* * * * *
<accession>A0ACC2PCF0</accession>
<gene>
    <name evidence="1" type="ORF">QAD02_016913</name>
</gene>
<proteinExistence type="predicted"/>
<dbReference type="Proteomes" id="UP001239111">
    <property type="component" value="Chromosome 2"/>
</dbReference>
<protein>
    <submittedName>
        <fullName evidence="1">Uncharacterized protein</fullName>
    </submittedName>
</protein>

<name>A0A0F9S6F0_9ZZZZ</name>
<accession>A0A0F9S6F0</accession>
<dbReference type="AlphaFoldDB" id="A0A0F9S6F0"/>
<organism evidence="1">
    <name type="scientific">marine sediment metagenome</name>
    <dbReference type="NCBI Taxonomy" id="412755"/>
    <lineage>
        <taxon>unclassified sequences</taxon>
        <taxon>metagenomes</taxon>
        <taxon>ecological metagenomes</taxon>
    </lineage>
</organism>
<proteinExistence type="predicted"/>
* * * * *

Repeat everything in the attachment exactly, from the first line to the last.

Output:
<accession>A0ACC2PCF0</accession>
<gene>
    <name evidence="1" type="ORF">QAD02_016913</name>
</gene>
<proteinExistence type="predicted"/>
<dbReference type="Proteomes" id="UP001239111">
    <property type="component" value="Chromosome 2"/>
</dbReference>
<protein>
    <submittedName>
        <fullName evidence="1">Uncharacterized protein</fullName>
    </submittedName>
</protein>

<name>A0A0F9S6F0_9ZZZZ</name>
<accession>A0A0F9S6F0</accession>
<dbReference type="AlphaFoldDB" id="A0A0F9S6F0"/>
<organism evidence="1">
    <name type="scientific">marine sediment metagenome</name>
    <dbReference type="NCBI Taxonomy" id="412755"/>
    <lineage>
        <taxon>unclassified sequences</taxon>
        <taxon>metagenomes</taxon>
        <taxon>ecological metagenomes</taxon>
    </lineage>
</organism>
<proteinExistence type="predicted"/>